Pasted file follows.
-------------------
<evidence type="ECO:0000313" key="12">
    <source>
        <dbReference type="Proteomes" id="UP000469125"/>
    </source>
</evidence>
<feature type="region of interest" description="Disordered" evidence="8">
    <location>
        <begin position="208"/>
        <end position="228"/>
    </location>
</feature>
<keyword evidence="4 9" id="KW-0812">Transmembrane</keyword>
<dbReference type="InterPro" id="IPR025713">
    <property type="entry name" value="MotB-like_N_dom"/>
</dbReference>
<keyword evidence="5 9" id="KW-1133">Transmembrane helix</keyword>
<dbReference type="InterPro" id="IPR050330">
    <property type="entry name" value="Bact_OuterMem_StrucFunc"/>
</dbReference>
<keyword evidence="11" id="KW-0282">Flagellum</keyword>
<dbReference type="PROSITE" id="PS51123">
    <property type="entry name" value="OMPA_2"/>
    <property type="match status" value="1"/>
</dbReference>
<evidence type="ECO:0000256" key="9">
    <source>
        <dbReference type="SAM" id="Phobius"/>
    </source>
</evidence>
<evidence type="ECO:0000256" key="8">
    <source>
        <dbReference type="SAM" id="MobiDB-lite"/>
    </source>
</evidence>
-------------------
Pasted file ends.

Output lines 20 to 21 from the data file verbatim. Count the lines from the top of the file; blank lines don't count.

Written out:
<keyword evidence="11" id="KW-0282">Flagellum</keyword>
<dbReference type="PROSITE" id="PS51123">